Among the fluorescent probes that have proven useful in achieving superresolution microscopy (beneath the classical diffraction limit) are genetically encoded fluorescent protein fusions, small molecule synthetic dyes, quantum dots, and hybrid systems that combine a genetically encoded target peptide with a separate synthetic component that is membrane permeant. Each class of probes has its particular strengths and weaknesses, but no single class or individual fluorophore has yet been developed that combines all of the preferred characteristics of an ideal probe for superresolution microscopy.
Fluorescent probes for super-resolution imaging in living cells. Nature Reviews Molecular Cell Biology 9: 929-943(2008). One of the most comprehensive review articles available on the different classes of probes useful for superresolution imaging. The authors discuss synthetics, fluorescent proteins, quantum dots, and hybrid systems.
Photoactivatible fluorescent proteins for diffraction-limited and super-resolution imaging. Trends in Cell Biology 19: 555-565 (2009). The authors review the growing class of optical highlighter fluorescent proteins and discuss their use in ensembles as well as for superresolution imaging with single-molecule techniques and point-spread function engineering.
Photoswitches: Key molecules for subdiffraction-resolution fluorescence imaging and molecular quantification. Laser and Photonics Reviews 3: 180-202 (2009). Introducing the term "Photoswitching Microscopy" for the use of fluorophore switching in achieving superresolution, the authors describe in detail many of the aspects surrounding the application of fluorescent proteins, synthetics, and quantum dots.
Light-induced dark states of organic fluorochromes enable 30nm resolution imaging in standard media. Biophysical Journal 96: L22-L32 (2009). Demonstrating that many of the commercially available xanthene-based fluorophores (such as Alexa Fluor 488) have potential as probes for superresolution, the authors investigate the effect of intense illumination on driving molecules into a dark state.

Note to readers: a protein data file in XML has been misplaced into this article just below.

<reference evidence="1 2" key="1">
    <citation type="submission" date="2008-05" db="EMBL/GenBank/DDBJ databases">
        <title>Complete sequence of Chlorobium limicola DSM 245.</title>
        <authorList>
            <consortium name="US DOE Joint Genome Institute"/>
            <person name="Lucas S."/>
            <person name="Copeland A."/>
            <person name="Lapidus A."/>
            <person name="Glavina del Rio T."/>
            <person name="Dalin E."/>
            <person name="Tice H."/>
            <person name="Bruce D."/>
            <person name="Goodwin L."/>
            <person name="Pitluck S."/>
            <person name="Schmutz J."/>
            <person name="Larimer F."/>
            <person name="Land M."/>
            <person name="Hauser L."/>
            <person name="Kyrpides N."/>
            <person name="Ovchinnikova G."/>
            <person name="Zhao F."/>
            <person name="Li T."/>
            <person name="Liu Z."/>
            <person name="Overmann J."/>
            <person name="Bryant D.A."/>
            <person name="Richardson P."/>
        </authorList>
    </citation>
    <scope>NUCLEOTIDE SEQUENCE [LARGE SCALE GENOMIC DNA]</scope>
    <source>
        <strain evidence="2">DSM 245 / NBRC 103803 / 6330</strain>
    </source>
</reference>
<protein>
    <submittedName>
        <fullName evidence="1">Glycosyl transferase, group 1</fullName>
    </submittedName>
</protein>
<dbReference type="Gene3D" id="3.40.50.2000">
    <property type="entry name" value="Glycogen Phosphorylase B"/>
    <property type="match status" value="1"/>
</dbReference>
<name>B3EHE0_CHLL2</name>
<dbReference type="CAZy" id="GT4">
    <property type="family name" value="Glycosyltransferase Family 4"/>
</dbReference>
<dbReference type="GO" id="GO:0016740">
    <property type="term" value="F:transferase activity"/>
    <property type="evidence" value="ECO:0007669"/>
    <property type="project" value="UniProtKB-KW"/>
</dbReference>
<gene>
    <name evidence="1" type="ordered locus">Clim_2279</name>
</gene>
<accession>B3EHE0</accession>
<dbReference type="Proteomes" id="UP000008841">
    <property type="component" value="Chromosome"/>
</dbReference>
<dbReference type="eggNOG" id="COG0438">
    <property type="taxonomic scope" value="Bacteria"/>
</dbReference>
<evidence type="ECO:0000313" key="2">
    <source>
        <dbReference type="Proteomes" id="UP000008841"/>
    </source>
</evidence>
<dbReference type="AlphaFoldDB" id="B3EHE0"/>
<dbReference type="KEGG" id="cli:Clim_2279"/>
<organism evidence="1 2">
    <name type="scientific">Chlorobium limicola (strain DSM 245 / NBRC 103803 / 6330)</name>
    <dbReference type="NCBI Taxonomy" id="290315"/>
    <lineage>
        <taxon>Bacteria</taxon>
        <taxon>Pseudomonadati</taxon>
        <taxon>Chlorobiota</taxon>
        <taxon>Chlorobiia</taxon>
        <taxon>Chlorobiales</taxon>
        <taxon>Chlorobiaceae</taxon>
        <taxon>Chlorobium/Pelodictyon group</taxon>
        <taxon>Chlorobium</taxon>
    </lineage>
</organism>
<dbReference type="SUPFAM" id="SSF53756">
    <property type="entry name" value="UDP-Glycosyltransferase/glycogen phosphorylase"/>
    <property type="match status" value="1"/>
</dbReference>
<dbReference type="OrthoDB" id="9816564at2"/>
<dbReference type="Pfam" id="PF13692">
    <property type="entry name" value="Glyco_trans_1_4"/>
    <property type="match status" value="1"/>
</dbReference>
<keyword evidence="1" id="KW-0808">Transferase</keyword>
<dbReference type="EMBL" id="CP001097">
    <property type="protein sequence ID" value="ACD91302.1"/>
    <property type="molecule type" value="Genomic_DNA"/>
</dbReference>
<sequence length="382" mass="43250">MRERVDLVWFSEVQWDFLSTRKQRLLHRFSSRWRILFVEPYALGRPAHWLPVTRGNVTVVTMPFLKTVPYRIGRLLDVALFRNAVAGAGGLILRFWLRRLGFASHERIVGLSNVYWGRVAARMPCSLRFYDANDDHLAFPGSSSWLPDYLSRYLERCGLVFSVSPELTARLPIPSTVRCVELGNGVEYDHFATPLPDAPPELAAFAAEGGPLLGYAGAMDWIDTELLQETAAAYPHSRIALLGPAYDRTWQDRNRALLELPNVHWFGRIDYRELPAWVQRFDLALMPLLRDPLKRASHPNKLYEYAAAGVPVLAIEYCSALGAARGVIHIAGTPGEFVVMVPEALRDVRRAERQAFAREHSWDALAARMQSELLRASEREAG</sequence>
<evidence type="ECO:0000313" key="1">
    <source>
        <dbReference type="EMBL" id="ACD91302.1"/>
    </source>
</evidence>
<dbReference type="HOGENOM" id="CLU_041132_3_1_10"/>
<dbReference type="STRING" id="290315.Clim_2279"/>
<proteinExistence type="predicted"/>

Andresen, M., Stiel, A. C., Folling, J., Wenzel, D., Schonle, A., Egner, A., Eggeling, C., Hell, S. W. and Jakobs, S.
Photoswitchable fluorescent proteins enable monochromatic multilabel imaging and dual color fluorescence nanoscopy. Nature Biotechnology 26: 1035-1040 (2008). Introduction of new green fluorescent proteins related to Dronpa, but with enhanced photoswitching properties. These new variants were tested in dual-color superresolution microscopy.
Photoswitching microscopy with standard fluorophores. Applied Physics B 93: 725-731 (2008). The authors investigate light-induced photoswitching of ATTO 655 and ATTO 680 into long-lived metastable dark states that are spontaneously and stochastically repopulated to a bright fluorescent state. Low concentrations of reducing, thiol-containing compounds are necessary to effect this transition.
Reversible red fluorescent molecular switches. Angewandte Chemie International Edition 45: 7462-7465 (2006). In an effort to uncover new and better probes for superresolution microscopy, the authors examine photochromism in thiophene cyclopentenes and rhodamines. This work is a good example of the research that will be necessary to uncover high-performance probes for high resolution imaging.
Characterization of new fluorescent labels for ultra-high resolution microscopy. Photochemical and Photobiological Sciences 7: 1378-1385 (2008). An investigation of rhodamine and pyronin dyes modified by substitution of heavy atoms and nitrogen moieties close to the xanthene unit was undertaken to examine their utility in superresolution microscopy.
Controlling the fluorescence of ordinary oxazine dyes for single-molecule switching and superresolution microscopy. Proceedings of the National Academy of Sciences (USA) 106: 8107-8112 (2009). The authors demonstrate that adjustment of fluorophore properties and environmental conditions allow the use of ordinary fluorescent dyes as efficient single-molecule switches that report sensitively on the local redox condition by adding or removing reductants or oxidants.
Photoswitching mechanism of cyanine dyes. Journal of the American Chemical Society 131: 18192-18193 (2009). As the original probes for STORM, the photoswitching mechanism of carbocyanine dyes (such as Cy5) was investigated by spectral analysis and mass spectroscopy. The authors uncover a new structural model for the dark state that involves thiol addition to the polymethine bridge.